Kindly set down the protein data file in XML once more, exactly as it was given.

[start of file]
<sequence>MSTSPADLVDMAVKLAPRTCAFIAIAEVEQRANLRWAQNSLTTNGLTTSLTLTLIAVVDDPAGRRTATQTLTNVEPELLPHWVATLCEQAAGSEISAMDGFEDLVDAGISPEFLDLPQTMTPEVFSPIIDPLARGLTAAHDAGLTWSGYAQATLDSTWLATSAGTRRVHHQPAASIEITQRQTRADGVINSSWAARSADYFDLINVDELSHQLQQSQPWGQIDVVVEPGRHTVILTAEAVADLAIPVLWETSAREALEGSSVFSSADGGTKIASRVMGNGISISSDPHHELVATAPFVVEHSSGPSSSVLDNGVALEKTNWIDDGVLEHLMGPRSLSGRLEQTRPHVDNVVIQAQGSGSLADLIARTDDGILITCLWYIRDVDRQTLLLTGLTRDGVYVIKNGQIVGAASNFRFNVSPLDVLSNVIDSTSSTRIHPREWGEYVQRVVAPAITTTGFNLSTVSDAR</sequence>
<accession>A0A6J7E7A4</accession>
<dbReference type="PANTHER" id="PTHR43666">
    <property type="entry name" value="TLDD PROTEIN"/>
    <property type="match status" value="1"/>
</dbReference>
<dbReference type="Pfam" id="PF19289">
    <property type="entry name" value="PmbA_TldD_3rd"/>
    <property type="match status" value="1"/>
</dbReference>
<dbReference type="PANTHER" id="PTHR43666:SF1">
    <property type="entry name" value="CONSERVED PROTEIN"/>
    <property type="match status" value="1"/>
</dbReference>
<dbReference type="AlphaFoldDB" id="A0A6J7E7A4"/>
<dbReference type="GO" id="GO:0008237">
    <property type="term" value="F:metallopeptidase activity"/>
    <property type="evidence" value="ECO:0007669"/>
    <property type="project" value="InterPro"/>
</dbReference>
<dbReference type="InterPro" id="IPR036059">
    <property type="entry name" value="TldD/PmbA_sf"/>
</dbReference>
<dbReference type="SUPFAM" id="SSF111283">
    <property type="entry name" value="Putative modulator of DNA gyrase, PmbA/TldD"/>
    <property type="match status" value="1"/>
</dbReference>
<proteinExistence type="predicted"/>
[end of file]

<sequence>MSTSPADLVDMAVKLAPRTCAFIAIAEVEQRANLRWAQNSLTTNGLTTSLTLTLIAVVDDPAGRRTATQTLTNVEPELLPHWVATLCEQAAGSEISAMDGFEDLVDAGISPEFLDLPQTMTPEVFSPIIDPLARGLTAAHDAGLTWSGYAQATLDSTWLATSAGTRRVHHQPAASIEITQRQTRADGVINSSWAARSADYFDLINVDELSHQLQQSQPWGQIDVVVEPGRHTVILTAEAVADLAIPVLWETSAREALEGSSVFSSADGGTKIASRVMGNGISISSDPHHELVATAPFVVEHSSGPSSSVLDNGVALEKTNWIDDGVLEHLMGPRSLSGRLEQTRPHVDNVVIQAQGSGSLADLIARTDDGILITCLWYIRDVDRQTLLLTGLTRDGVYVIKNGQIVGAASNFRFNVSPLDVLSNVIDSTSSTRIHPREWGEYVQRVVAPAITTTGFNLSTVSDAR</sequence>
<accession>A0A6J7E7A4</accession>
<dbReference type="PANTHER" id="PTHR43666">
    <property type="entry name" value="TLDD PROTEIN"/>
    <property type="match status" value="1"/>
</dbReference>
<dbReference type="Pfam" id="PF19289">
    <property type="entry name" value="PmbA_TldD_3rd"/>
    <property type="match status" value="1"/>
</dbReference>
<dbReference type="PANTHER" id="PTHR43666:SF1">
    <property type="entry name" value="CONSERVED PROTEIN"/>
    <property type="match status" value="1"/>
</dbReference>
<dbReference type="AlphaFoldDB" id="A0A6J7E7A4"/>
<dbReference type="GO" id="GO:0008237">
    <property type="term" value="F:metallopeptidase activity"/>
    <property type="evidence" value="ECO:0007669"/>
    <property type="project" value="InterPro"/>
</dbReference>
<dbReference type="InterPro" id="IPR036059">
    <property type="entry name" value="TldD/PmbA_sf"/>
</dbReference>
<dbReference type="SUPFAM" id="SSF111283">
    <property type="entry name" value="Putative modulator of DNA gyrase, PmbA/TldD"/>
    <property type="match status" value="1"/>
</dbReference>
<proteinExistence type="predicted"/>